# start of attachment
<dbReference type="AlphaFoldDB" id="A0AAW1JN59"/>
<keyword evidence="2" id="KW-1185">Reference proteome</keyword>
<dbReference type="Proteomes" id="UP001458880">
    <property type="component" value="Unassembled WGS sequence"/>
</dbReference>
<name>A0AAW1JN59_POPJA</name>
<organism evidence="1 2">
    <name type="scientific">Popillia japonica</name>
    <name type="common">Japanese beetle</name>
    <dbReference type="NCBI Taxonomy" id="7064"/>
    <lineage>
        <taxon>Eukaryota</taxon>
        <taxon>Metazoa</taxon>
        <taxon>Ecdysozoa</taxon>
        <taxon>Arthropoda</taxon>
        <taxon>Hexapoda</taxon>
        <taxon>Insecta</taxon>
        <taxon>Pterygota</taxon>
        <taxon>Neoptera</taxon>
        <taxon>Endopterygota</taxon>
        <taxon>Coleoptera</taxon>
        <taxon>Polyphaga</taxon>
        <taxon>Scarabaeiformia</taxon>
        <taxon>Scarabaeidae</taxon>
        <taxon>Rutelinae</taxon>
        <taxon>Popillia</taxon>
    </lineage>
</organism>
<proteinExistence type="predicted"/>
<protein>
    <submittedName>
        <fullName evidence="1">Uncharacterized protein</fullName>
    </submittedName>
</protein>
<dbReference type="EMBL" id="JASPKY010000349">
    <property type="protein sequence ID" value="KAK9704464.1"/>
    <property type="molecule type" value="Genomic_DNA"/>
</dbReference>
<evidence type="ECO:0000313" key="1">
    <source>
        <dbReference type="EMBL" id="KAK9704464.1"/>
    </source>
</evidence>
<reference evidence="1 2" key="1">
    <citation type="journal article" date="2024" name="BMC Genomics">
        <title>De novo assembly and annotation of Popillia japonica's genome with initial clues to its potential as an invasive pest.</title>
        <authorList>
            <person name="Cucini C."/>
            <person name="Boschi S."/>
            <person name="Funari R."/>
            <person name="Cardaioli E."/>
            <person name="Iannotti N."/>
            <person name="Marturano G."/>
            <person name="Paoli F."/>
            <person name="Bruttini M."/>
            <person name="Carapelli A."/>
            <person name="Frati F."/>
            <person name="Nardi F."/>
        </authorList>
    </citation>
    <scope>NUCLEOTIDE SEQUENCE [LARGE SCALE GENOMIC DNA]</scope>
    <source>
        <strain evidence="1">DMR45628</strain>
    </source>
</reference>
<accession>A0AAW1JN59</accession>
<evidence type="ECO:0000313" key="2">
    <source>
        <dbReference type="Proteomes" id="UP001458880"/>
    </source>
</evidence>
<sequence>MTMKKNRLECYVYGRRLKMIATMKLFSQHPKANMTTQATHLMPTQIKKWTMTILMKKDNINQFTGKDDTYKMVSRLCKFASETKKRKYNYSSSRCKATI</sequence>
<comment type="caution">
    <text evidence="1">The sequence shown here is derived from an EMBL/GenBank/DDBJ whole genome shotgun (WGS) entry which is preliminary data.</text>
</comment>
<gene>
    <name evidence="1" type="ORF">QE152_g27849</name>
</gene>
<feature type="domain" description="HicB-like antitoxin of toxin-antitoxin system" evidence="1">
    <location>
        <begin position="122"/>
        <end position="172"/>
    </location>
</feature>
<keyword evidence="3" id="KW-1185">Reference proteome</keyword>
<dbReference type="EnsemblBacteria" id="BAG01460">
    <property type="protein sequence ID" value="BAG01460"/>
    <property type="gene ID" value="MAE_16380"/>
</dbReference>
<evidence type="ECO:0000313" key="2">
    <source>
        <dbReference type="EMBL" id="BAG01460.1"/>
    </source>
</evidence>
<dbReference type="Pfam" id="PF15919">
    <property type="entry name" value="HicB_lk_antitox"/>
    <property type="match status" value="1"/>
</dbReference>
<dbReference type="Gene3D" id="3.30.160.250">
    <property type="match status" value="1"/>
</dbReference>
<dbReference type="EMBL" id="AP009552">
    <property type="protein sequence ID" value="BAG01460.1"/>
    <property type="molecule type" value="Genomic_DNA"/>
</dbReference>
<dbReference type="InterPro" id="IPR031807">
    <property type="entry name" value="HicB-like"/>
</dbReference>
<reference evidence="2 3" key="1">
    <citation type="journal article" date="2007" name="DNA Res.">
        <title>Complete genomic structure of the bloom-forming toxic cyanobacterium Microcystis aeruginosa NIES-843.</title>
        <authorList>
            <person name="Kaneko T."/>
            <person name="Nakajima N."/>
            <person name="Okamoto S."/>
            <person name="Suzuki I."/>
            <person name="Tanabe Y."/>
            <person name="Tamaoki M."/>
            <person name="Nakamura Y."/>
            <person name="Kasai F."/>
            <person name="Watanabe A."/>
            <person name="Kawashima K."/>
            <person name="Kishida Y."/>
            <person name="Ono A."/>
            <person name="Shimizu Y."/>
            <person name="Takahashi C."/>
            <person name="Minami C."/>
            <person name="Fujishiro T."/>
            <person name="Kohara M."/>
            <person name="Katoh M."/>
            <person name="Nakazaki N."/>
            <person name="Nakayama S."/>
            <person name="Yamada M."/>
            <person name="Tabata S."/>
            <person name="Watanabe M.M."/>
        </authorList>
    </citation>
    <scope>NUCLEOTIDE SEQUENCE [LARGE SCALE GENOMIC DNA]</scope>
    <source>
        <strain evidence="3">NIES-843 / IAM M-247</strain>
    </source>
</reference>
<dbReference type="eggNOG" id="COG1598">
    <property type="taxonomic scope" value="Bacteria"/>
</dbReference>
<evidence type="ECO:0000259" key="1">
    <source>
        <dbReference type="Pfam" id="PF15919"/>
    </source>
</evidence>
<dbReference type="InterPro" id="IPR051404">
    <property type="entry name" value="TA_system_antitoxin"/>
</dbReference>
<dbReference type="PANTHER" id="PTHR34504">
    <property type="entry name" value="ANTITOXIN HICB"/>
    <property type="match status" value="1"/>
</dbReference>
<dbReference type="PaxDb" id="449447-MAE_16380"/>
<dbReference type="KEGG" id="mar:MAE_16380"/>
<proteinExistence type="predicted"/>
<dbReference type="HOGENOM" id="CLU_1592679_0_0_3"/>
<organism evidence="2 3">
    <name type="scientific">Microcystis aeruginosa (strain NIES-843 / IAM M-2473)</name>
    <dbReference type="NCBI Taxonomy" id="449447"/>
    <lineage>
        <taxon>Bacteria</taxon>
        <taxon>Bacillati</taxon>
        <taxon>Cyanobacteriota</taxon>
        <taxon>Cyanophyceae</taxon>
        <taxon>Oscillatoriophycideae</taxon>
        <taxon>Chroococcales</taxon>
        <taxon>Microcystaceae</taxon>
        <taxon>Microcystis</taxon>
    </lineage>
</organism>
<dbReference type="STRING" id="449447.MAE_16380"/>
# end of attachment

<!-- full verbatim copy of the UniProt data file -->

<dbReference type="AlphaFoldDB" id="A0AAW1JN59"/>
<keyword evidence="2" id="KW-1185">Reference proteome</keyword>
<dbReference type="Proteomes" id="UP001458880">
    <property type="component" value="Unassembled WGS sequence"/>
</dbReference>
<name>A0AAW1JN59_POPJA</name>
<organism evidence="1 2">
    <name type="scientific">Popillia japonica</name>
    <name type="common">Japanese beetle</name>
    <dbReference type="NCBI Taxonomy" id="7064"/>
    <lineage>
        <taxon>Eukaryota</taxon>
        <taxon>Metazoa</taxon>
        <taxon>Ecdysozoa</taxon>
        <taxon>Arthropoda</taxon>
        <taxon>Hexapoda</taxon>
        <taxon>Insecta</taxon>
        <taxon>Pterygota</taxon>
        <taxon>Neoptera</taxon>
        <taxon>Endopterygota</taxon>
        <taxon>Coleoptera</taxon>
        <taxon>Polyphaga</taxon>
        <taxon>Scarabaeiformia</taxon>
        <taxon>Scarabaeidae</taxon>
        <taxon>Rutelinae</taxon>
        <taxon>Popillia</taxon>
    </lineage>
</organism>
<proteinExistence type="predicted"/>
<protein>
    <submittedName>
        <fullName evidence="1">Uncharacterized protein</fullName>
    </submittedName>
</protein>
<dbReference type="EMBL" id="JASPKY010000349">
    <property type="protein sequence ID" value="KAK9704464.1"/>
    <property type="molecule type" value="Genomic_DNA"/>
</dbReference>
<evidence type="ECO:0000313" key="1">
    <source>
        <dbReference type="EMBL" id="KAK9704464.1"/>
    </source>
</evidence>
<reference evidence="1 2" key="1">
    <citation type="journal article" date="2024" name="BMC Genomics">
        <title>De novo assembly and annotation of Popillia japonica's genome with initial clues to its potential as an invasive pest.</title>
        <authorList>
            <person name="Cucini C."/>
            <person name="Boschi S."/>
            <person name="Funari R."/>
            <person name="Cardaioli E."/>
            <person name="Iannotti N."/>
            <person name="Marturano G."/>
            <person name="Paoli F."/>
            <person name="Bruttini M."/>
            <person name="Carapelli A."/>
            <person name="Frati F."/>
            <person name="Nardi F."/>
        </authorList>
    </citation>
    <scope>NUCLEOTIDE SEQUENCE [LARGE SCALE GENOMIC DNA]</scope>
    <source>
        <strain evidence="1">DMR45628</strain>
    </source>
</reference>
<accession>A0AAW1JN59</accession>
<evidence type="ECO:0000313" key="2">
    <source>
        <dbReference type="Proteomes" id="UP001458880"/>
    </source>
</evidence>
<sequence>MTMKKNRLECYVYGRRLKMIATMKLFSQHPKANMTTQATHLMPTQIKKWTMTILMKKDNINQFTGKDDTYKMVSRLCKFASETKKRKYNYSSSRCKATI</sequence>
<comment type="caution">
    <text evidence="1">The sequence shown here is derived from an EMBL/GenBank/DDBJ whole genome shotgun (WGS) entry which is preliminary data.</text>
</comment>
<gene>
    <name evidence="1" type="ORF">QE152_g27849</name>
</gene>
<feature type="domain" description="HicB-like antitoxin of toxin-antitoxin system" evidence="1">
    <location>
        <begin position="122"/>
        <end position="172"/>
    </location>
</feature>
<keyword evidence="3" id="KW-1185">Reference proteome</keyword>
<dbReference type="EnsemblBacteria" id="BAG01460">
    <property type="protein sequence ID" value="BAG01460"/>
    <property type="gene ID" value="MAE_16380"/>
</dbReference>
<evidence type="ECO:0000313" key="2">
    <source>
        <dbReference type="EMBL" id="BAG01460.1"/>
    </source>
</evidence>
<dbReference type="Pfam" id="PF15919">
    <property type="entry name" value="HicB_lk_antitox"/>
    <property type="match status" value="1"/>
</dbReference>
<dbReference type="Gene3D" id="3.30.160.250">
    <property type="match status" value="1"/>
</dbReference>
<dbReference type="EMBL" id="AP009552">
    <property type="protein sequence ID" value="BAG01460.1"/>
    <property type="molecule type" value="Genomic_DNA"/>
</dbReference>
<dbReference type="InterPro" id="IPR031807">
    <property type="entry name" value="HicB-like"/>
</dbReference>
<reference evidence="2 3" key="1">
    <citation type="journal article" date="2007" name="DNA Res.">
        <title>Complete genomic structure of the bloom-forming toxic cyanobacterium Microcystis aeruginosa NIES-843.</title>
        <authorList>
            <person name="Kaneko T."/>
            <person name="Nakajima N."/>
            <person name="Okamoto S."/>
            <person name="Suzuki I."/>
            <person name="Tanabe Y."/>
            <person name="Tamaoki M."/>
            <person name="Nakamura Y."/>
            <person name="Kasai F."/>
            <person name="Watanabe A."/>
            <person name="Kawashima K."/>
            <person name="Kishida Y."/>
            <person name="Ono A."/>
            <person name="Shimizu Y."/>
            <person name="Takahashi C."/>
            <person name="Minami C."/>
            <person name="Fujishiro T."/>
            <person name="Kohara M."/>
            <person name="Katoh M."/>
            <person name="Nakazaki N."/>
            <person name="Nakayama S."/>
            <person name="Yamada M."/>
            <person name="Tabata S."/>
            <person name="Watanabe M.M."/>
        </authorList>
    </citation>
    <scope>NUCLEOTIDE SEQUENCE [LARGE SCALE GENOMIC DNA]</scope>
    <source>
        <strain evidence="3">NIES-843 / IAM M-247</strain>
    </source>
</reference>
<dbReference type="eggNOG" id="COG1598">
    <property type="taxonomic scope" value="Bacteria"/>
</dbReference>
<evidence type="ECO:0000259" key="1">
    <source>
        <dbReference type="Pfam" id="PF15919"/>
    </source>
</evidence>
<dbReference type="InterPro" id="IPR051404">
    <property type="entry name" value="TA_system_antitoxin"/>
</dbReference>
<dbReference type="PANTHER" id="PTHR34504">
    <property type="entry name" value="ANTITOXIN HICB"/>
    <property type="match status" value="1"/>
</dbReference>
<dbReference type="PaxDb" id="449447-MAE_16380"/>
<dbReference type="KEGG" id="mar:MAE_16380"/>
<proteinExistence type="predicted"/>
<dbReference type="HOGENOM" id="CLU_1592679_0_0_3"/>
<organism evidence="2 3">
    <name type="scientific">Microcystis aeruginosa (strain NIES-843 / IAM M-2473)</name>
    <dbReference type="NCBI Taxonomy" id="449447"/>
    <lineage>
        <taxon>Bacteria</taxon>
        <taxon>Bacillati</taxon>
        <taxon>Cyanobacteriota</taxon>
        <taxon>Cyanophyceae</taxon>
        <taxon>Oscillatoriophycideae</taxon>
        <taxon>Chroococcales</taxon>
        <taxon>Microcystaceae</taxon>
        <taxon>Microcystis</taxon>
    </lineage>
</organism>
<dbReference type="STRING" id="449447.MAE_16380"/>